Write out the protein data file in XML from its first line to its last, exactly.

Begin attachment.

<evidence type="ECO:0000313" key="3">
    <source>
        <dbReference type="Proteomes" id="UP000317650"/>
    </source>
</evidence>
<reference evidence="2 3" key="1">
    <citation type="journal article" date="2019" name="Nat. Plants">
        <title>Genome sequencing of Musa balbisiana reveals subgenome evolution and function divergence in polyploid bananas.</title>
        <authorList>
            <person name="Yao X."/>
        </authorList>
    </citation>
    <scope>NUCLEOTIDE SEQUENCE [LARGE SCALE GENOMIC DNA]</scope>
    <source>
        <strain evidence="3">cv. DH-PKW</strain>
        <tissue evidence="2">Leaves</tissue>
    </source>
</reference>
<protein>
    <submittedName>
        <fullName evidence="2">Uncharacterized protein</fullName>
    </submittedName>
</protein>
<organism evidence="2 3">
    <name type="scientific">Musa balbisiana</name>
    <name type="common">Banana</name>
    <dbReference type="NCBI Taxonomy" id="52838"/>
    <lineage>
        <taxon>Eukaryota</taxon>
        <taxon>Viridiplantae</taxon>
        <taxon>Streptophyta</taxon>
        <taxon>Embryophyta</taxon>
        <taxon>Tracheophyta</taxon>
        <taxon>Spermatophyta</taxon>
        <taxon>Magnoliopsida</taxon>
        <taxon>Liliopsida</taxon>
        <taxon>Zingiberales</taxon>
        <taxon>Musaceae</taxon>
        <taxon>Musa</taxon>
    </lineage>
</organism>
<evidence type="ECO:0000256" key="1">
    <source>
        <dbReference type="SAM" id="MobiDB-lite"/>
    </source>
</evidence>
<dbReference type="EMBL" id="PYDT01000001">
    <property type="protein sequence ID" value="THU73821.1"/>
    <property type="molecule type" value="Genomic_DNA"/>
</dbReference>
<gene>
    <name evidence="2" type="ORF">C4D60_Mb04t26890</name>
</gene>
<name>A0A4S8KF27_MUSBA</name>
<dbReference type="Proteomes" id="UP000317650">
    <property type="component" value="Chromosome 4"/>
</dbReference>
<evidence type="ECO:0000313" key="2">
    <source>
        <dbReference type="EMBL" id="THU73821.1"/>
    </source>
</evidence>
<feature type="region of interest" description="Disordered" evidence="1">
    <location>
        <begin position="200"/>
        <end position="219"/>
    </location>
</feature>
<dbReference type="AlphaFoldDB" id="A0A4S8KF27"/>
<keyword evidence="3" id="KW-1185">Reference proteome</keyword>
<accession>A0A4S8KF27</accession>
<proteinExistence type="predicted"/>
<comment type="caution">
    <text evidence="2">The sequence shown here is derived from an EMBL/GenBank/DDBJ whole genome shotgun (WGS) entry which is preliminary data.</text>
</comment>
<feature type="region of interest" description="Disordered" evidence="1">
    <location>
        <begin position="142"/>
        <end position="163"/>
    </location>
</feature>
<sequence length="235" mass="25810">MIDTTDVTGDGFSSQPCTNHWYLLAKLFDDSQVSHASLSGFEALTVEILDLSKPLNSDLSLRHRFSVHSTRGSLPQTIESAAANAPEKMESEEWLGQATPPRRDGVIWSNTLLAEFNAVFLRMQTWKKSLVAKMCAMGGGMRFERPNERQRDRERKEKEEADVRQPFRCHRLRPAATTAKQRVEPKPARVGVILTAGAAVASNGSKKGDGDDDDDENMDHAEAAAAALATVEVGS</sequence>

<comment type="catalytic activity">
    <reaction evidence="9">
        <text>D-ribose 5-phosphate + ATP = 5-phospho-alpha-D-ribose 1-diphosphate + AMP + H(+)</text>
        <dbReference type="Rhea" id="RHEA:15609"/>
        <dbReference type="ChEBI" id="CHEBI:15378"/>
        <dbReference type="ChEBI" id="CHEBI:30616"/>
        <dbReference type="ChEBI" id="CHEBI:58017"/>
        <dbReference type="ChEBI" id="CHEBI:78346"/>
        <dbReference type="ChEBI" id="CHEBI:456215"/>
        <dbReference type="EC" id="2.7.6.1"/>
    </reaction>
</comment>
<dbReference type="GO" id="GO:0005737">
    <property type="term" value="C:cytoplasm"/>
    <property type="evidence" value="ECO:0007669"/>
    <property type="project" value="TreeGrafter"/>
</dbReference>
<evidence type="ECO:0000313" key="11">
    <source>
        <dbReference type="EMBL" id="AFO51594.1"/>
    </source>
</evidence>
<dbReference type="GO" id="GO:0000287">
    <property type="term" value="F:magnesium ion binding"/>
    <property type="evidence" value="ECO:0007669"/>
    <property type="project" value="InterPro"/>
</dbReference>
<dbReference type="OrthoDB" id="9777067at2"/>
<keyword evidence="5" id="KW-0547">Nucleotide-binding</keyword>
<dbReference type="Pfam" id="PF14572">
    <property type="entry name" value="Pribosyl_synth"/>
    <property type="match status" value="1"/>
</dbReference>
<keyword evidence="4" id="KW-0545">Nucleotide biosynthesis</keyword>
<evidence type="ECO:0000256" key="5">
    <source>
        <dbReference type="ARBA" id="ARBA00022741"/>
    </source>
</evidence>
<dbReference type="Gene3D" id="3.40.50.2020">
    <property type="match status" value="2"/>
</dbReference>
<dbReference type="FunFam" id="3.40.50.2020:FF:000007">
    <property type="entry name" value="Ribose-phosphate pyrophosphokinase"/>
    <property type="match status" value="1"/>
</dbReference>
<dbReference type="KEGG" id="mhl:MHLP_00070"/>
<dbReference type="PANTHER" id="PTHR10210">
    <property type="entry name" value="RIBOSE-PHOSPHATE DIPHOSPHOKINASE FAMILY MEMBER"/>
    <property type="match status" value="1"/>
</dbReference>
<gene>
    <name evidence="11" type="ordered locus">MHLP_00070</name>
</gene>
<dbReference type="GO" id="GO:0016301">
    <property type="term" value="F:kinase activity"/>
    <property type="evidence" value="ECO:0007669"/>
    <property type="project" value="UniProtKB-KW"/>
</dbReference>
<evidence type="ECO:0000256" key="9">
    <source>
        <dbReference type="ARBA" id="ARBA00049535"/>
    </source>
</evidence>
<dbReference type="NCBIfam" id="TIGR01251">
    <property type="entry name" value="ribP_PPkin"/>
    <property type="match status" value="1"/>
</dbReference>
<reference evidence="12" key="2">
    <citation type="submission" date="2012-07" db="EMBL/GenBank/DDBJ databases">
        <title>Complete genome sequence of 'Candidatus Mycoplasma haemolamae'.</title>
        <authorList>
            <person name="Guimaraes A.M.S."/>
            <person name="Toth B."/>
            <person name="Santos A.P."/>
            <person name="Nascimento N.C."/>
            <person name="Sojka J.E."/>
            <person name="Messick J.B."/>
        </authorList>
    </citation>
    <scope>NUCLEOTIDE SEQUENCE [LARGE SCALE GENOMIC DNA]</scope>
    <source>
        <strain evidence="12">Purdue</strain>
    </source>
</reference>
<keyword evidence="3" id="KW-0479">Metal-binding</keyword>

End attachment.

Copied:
<evidence type="ECO:0000313" key="3">
    <source>
        <dbReference type="Proteomes" id="UP000317650"/>
    </source>
</evidence>
<reference evidence="2 3" key="1">
    <citation type="journal article" date="2019" name="Nat. Plants">
        <title>Genome sequencing of Musa balbisiana reveals subgenome evolution and function divergence in polyploid bananas.</title>
        <authorList>
            <person name="Yao X."/>
        </authorList>
    </citation>
    <scope>NUCLEOTIDE SEQUENCE [LARGE SCALE GENOMIC DNA]</scope>
    <source>
        <strain evidence="3">cv. DH-PKW</strain>
        <tissue evidence="2">Leaves</tissue>
    </source>
</reference>
<protein>
    <submittedName>
        <fullName evidence="2">Uncharacterized protein</fullName>
    </submittedName>
</protein>
<organism evidence="2 3">
    <name type="scientific">Musa balbisiana</name>
    <name type="common">Banana</name>
    <dbReference type="NCBI Taxonomy" id="52838"/>
    <lineage>
        <taxon>Eukaryota</taxon>
        <taxon>Viridiplantae</taxon>
        <taxon>Streptophyta</taxon>
        <taxon>Embryophyta</taxon>
        <taxon>Tracheophyta</taxon>
        <taxon>Spermatophyta</taxon>
        <taxon>Magnoliopsida</taxon>
        <taxon>Liliopsida</taxon>
        <taxon>Zingiberales</taxon>
        <taxon>Musaceae</taxon>
        <taxon>Musa</taxon>
    </lineage>
</organism>
<evidence type="ECO:0000256" key="1">
    <source>
        <dbReference type="SAM" id="MobiDB-lite"/>
    </source>
</evidence>
<dbReference type="EMBL" id="PYDT01000001">
    <property type="protein sequence ID" value="THU73821.1"/>
    <property type="molecule type" value="Genomic_DNA"/>
</dbReference>
<gene>
    <name evidence="2" type="ORF">C4D60_Mb04t26890</name>
</gene>
<name>A0A4S8KF27_MUSBA</name>
<dbReference type="Proteomes" id="UP000317650">
    <property type="component" value="Chromosome 4"/>
</dbReference>
<evidence type="ECO:0000313" key="2">
    <source>
        <dbReference type="EMBL" id="THU73821.1"/>
    </source>
</evidence>
<feature type="region of interest" description="Disordered" evidence="1">
    <location>
        <begin position="200"/>
        <end position="219"/>
    </location>
</feature>
<dbReference type="AlphaFoldDB" id="A0A4S8KF27"/>
<keyword evidence="3" id="KW-1185">Reference proteome</keyword>
<accession>A0A4S8KF27</accession>
<proteinExistence type="predicted"/>
<comment type="caution">
    <text evidence="2">The sequence shown here is derived from an EMBL/GenBank/DDBJ whole genome shotgun (WGS) entry which is preliminary data.</text>
</comment>
<feature type="region of interest" description="Disordered" evidence="1">
    <location>
        <begin position="142"/>
        <end position="163"/>
    </location>
</feature>
<sequence length="235" mass="25810">MIDTTDVTGDGFSSQPCTNHWYLLAKLFDDSQVSHASLSGFEALTVEILDLSKPLNSDLSLRHRFSVHSTRGSLPQTIESAAANAPEKMESEEWLGQATPPRRDGVIWSNTLLAEFNAVFLRMQTWKKSLVAKMCAMGGGMRFERPNERQRDRERKEKEEADVRQPFRCHRLRPAATTAKQRVEPKPARVGVILTAGAAVASNGSKKGDGDDDDDENMDHAEAAAAALATVEVGS</sequence>

<comment type="catalytic activity">
    <reaction evidence="9">
        <text>D-ribose 5-phosphate + ATP = 5-phospho-alpha-D-ribose 1-diphosphate + AMP + H(+)</text>
        <dbReference type="Rhea" id="RHEA:15609"/>
        <dbReference type="ChEBI" id="CHEBI:15378"/>
        <dbReference type="ChEBI" id="CHEBI:30616"/>
        <dbReference type="ChEBI" id="CHEBI:58017"/>
        <dbReference type="ChEBI" id="CHEBI:78346"/>
        <dbReference type="ChEBI" id="CHEBI:456215"/>
        <dbReference type="EC" id="2.7.6.1"/>
    </reaction>
</comment>
<dbReference type="GO" id="GO:0005737">
    <property type="term" value="C:cytoplasm"/>
    <property type="evidence" value="ECO:0007669"/>
    <property type="project" value="TreeGrafter"/>
</dbReference>
<evidence type="ECO:0000313" key="11">
    <source>
        <dbReference type="EMBL" id="AFO51594.1"/>
    </source>
</evidence>
<dbReference type="GO" id="GO:0000287">
    <property type="term" value="F:magnesium ion binding"/>
    <property type="evidence" value="ECO:0007669"/>
    <property type="project" value="InterPro"/>
</dbReference>
<dbReference type="OrthoDB" id="9777067at2"/>
<keyword evidence="5" id="KW-0547">Nucleotide-binding</keyword>
<dbReference type="Pfam" id="PF14572">
    <property type="entry name" value="Pribosyl_synth"/>
    <property type="match status" value="1"/>
</dbReference>
<keyword evidence="4" id="KW-0545">Nucleotide biosynthesis</keyword>
<evidence type="ECO:0000256" key="5">
    <source>
        <dbReference type="ARBA" id="ARBA00022741"/>
    </source>
</evidence>
<dbReference type="Gene3D" id="3.40.50.2020">
    <property type="match status" value="2"/>
</dbReference>
<dbReference type="FunFam" id="3.40.50.2020:FF:000007">
    <property type="entry name" value="Ribose-phosphate pyrophosphokinase"/>
    <property type="match status" value="1"/>
</dbReference>
<dbReference type="KEGG" id="mhl:MHLP_00070"/>
<dbReference type="PANTHER" id="PTHR10210">
    <property type="entry name" value="RIBOSE-PHOSPHATE DIPHOSPHOKINASE FAMILY MEMBER"/>
    <property type="match status" value="1"/>
</dbReference>
<gene>
    <name evidence="11" type="ordered locus">MHLP_00070</name>
</gene>
<dbReference type="GO" id="GO:0016301">
    <property type="term" value="F:kinase activity"/>
    <property type="evidence" value="ECO:0007669"/>
    <property type="project" value="UniProtKB-KW"/>
</dbReference>
<evidence type="ECO:0000256" key="9">
    <source>
        <dbReference type="ARBA" id="ARBA00049535"/>
    </source>
</evidence>
<dbReference type="NCBIfam" id="TIGR01251">
    <property type="entry name" value="ribP_PPkin"/>
    <property type="match status" value="1"/>
</dbReference>
<reference evidence="12" key="2">
    <citation type="submission" date="2012-07" db="EMBL/GenBank/DDBJ databases">
        <title>Complete genome sequence of 'Candidatus Mycoplasma haemolamae'.</title>
        <authorList>
            <person name="Guimaraes A.M.S."/>
            <person name="Toth B."/>
            <person name="Santos A.P."/>
            <person name="Nascimento N.C."/>
            <person name="Sojka J.E."/>
            <person name="Messick J.B."/>
        </authorList>
    </citation>
    <scope>NUCLEOTIDE SEQUENCE [LARGE SCALE GENOMIC DNA]</scope>
    <source>
        <strain evidence="12">Purdue</strain>
    </source>
</reference>
<keyword evidence="3" id="KW-0479">Metal-binding</keyword>